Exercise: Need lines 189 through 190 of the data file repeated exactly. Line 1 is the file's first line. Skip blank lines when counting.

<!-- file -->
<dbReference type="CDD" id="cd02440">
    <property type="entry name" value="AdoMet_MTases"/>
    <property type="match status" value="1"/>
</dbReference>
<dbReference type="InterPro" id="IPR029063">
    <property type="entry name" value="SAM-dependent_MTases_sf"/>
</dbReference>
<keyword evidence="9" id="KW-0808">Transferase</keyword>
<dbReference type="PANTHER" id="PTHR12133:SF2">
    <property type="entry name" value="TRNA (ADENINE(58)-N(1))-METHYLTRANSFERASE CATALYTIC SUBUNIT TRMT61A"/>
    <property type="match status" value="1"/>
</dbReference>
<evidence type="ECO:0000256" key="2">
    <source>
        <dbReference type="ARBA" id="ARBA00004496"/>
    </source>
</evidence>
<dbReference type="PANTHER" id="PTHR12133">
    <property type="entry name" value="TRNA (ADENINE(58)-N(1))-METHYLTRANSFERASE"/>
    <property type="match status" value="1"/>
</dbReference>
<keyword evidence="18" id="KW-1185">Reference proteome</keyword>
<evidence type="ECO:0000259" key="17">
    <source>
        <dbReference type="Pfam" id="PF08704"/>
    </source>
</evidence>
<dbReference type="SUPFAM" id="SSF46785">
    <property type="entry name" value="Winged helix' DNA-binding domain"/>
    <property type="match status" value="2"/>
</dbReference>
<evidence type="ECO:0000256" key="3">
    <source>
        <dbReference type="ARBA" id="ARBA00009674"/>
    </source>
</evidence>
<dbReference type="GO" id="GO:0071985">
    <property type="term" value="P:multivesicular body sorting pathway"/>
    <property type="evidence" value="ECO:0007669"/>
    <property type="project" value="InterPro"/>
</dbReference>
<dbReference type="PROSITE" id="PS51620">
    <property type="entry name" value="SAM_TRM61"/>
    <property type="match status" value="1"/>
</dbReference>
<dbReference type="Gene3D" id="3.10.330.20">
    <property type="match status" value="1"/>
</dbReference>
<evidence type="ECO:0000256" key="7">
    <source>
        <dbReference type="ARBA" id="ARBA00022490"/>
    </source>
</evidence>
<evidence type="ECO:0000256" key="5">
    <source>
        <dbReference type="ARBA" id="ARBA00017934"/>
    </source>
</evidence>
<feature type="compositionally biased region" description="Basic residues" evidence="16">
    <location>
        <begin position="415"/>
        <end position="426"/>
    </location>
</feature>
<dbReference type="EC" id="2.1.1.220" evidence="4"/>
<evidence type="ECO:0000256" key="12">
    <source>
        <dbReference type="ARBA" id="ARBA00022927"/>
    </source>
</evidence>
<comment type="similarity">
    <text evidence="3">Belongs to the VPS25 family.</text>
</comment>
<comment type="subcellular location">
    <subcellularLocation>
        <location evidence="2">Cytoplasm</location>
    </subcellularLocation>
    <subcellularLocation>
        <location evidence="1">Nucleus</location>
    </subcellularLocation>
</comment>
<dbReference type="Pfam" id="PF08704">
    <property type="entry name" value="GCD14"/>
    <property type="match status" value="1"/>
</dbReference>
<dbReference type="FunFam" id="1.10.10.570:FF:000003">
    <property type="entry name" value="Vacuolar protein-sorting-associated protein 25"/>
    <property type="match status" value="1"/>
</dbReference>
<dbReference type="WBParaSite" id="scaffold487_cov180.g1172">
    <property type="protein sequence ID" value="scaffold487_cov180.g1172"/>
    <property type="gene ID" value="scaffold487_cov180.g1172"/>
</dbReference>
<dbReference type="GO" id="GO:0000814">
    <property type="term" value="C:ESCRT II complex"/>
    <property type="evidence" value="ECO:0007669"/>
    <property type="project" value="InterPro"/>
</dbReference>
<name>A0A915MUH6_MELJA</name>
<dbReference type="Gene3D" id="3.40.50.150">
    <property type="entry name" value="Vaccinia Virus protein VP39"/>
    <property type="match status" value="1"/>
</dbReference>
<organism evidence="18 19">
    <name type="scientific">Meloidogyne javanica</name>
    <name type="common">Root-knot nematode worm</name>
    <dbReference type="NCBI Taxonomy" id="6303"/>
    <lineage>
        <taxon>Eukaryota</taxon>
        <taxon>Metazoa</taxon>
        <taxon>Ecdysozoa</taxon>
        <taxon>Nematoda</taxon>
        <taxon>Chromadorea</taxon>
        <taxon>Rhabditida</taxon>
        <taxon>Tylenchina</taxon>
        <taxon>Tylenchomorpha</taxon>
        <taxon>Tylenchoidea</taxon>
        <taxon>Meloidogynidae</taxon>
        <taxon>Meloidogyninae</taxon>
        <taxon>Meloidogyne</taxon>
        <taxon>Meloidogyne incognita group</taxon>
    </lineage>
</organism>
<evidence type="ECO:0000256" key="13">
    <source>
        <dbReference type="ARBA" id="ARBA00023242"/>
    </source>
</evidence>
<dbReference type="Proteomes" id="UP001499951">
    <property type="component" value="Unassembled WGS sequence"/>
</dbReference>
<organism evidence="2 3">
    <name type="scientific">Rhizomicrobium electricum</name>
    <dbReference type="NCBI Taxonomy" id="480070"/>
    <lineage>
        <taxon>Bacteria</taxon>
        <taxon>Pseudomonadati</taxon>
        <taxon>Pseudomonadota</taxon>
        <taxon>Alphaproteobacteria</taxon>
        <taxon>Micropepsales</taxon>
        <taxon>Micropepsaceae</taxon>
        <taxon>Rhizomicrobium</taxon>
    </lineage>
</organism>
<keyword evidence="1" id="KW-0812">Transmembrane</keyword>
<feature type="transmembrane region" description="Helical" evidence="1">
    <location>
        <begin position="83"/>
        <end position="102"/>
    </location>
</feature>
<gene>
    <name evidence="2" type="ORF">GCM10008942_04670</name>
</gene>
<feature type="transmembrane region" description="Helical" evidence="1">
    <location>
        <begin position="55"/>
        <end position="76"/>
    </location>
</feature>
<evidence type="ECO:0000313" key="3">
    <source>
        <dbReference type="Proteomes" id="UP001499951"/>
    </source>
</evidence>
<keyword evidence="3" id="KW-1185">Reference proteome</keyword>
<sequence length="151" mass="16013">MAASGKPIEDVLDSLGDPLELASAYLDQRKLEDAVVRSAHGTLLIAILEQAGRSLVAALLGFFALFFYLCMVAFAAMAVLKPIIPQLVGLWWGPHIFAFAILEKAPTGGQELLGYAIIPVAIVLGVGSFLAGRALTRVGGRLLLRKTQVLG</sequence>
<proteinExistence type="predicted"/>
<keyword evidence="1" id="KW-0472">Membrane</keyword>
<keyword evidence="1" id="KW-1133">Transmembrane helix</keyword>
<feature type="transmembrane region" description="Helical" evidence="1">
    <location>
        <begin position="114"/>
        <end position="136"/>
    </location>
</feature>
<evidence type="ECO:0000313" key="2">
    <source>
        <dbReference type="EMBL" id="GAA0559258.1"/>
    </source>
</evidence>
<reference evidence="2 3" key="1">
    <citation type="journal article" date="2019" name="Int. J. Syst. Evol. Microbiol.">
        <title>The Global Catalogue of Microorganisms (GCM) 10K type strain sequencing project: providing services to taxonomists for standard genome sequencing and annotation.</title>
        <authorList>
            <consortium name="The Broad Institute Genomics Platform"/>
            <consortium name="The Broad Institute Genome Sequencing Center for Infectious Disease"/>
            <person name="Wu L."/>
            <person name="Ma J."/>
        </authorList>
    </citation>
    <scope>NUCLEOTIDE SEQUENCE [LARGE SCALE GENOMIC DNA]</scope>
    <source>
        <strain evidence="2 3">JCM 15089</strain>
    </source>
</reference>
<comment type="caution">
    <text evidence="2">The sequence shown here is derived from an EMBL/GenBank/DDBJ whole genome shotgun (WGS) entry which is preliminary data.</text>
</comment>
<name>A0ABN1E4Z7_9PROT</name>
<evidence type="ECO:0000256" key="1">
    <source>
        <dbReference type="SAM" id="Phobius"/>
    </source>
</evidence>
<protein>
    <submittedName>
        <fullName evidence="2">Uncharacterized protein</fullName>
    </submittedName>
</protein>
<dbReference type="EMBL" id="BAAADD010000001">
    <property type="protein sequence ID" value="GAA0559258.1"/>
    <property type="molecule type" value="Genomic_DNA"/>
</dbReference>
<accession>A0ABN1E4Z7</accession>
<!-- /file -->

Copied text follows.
            <person name="Ma J."/>
        </authorList>